Mission San Juan Capistrano is widely considered to be the most beautiful of California’s Spanish missions. It is famous for many reasons, not least being the miracle of the swallows, in which the little birds fly away on October 23, the Day of San Juan, returning each year on March 19, St Joseph’s Day, to rebuild their nests. Between 1797 and 1806, a great stone church was constructed, measuring 180 feet long and topped with seven stone domes and a bell tower. It collapsed during an earthquake in 1812, killing 40 people who are buried in a cemetery behind the church. I was fighting some demons on my trip to the US in 2011, one being a fear of earthquakes that developed as a result of me being caught up in the Great Earthquake in Japan earlier that year. I didn’t know the mission’s sad story until it was told to me while I was standing in the ruins (I probably wouldn’t have visited if I’d known). Surviving the visit without the ground shaking empowered me, or perhaps it was simply the tranquil setting, but whatever the reason, that visit had a healing effect.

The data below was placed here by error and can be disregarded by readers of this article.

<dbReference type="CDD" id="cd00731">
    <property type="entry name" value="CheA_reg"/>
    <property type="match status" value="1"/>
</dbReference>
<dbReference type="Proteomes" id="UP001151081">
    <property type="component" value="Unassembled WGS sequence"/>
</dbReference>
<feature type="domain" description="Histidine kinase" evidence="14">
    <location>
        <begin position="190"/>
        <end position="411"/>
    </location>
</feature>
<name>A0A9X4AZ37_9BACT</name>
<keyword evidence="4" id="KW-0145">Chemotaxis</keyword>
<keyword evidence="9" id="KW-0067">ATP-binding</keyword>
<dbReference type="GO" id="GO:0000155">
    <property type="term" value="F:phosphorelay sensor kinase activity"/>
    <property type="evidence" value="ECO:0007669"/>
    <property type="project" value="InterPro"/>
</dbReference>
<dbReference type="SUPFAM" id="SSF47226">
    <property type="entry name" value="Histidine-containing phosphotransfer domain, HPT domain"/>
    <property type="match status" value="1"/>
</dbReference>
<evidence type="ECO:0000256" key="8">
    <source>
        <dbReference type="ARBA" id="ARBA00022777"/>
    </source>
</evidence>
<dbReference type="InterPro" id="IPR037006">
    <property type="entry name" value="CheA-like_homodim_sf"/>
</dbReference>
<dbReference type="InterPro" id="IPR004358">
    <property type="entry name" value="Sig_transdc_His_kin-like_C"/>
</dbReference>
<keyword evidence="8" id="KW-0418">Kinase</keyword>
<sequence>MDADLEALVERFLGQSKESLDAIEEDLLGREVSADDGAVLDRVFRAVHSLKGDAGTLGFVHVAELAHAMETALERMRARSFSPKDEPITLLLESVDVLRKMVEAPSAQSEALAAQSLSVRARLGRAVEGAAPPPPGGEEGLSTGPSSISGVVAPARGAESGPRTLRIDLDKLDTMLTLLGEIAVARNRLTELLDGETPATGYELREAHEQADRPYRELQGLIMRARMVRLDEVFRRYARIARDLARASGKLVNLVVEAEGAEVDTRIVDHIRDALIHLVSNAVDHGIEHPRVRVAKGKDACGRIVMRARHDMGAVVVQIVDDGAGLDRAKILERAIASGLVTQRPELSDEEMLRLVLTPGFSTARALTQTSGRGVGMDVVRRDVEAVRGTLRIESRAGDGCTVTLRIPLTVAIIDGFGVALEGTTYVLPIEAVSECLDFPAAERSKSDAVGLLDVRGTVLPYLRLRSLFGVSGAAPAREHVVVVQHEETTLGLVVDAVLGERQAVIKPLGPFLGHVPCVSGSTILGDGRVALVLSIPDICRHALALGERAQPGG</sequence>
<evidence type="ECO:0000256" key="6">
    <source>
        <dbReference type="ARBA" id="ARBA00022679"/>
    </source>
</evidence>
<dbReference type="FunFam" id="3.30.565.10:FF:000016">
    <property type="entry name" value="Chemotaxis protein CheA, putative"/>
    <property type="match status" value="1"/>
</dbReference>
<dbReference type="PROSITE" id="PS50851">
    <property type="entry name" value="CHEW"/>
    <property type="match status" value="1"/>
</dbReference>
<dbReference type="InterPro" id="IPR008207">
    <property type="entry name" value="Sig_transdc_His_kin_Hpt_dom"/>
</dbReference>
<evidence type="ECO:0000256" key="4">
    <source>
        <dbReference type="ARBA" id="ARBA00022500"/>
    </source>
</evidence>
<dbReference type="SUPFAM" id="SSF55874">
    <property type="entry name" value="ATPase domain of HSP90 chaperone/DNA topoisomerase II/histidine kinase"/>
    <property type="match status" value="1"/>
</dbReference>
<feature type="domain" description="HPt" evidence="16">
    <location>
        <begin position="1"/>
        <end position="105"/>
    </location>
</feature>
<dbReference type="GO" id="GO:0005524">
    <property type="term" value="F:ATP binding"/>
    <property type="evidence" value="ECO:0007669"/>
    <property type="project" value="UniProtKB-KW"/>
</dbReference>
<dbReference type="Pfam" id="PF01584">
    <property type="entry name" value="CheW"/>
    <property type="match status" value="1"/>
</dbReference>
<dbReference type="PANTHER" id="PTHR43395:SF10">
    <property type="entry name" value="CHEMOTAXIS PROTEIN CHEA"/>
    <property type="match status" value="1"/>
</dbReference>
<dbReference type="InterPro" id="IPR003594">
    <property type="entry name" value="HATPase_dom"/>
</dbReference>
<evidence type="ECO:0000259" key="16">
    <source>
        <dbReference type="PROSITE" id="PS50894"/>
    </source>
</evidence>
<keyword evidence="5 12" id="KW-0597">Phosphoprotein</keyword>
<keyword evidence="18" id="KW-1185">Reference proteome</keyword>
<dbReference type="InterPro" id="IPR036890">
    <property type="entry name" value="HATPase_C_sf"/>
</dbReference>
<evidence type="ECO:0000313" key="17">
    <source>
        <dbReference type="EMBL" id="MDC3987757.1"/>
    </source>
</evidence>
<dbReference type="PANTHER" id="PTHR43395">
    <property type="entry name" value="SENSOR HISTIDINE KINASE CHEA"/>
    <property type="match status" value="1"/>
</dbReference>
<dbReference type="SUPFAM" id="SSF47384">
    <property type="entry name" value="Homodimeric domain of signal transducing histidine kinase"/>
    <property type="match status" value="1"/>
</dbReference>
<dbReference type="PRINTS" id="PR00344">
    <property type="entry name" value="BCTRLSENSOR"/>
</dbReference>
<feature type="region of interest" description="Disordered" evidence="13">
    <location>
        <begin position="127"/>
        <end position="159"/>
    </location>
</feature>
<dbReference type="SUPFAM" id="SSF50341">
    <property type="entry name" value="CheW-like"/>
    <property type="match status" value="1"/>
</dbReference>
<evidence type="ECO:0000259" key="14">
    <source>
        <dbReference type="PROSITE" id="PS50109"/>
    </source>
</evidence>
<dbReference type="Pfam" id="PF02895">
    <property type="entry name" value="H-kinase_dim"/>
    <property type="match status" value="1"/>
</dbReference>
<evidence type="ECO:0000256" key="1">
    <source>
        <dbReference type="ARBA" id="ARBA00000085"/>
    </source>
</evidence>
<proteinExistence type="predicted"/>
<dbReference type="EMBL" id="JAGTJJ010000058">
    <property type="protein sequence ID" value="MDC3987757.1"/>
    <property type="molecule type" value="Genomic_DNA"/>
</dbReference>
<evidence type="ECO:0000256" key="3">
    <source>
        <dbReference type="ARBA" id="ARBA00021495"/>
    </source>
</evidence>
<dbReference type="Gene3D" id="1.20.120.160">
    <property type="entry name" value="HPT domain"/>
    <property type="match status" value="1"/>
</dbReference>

Photo & text © Christine Salins
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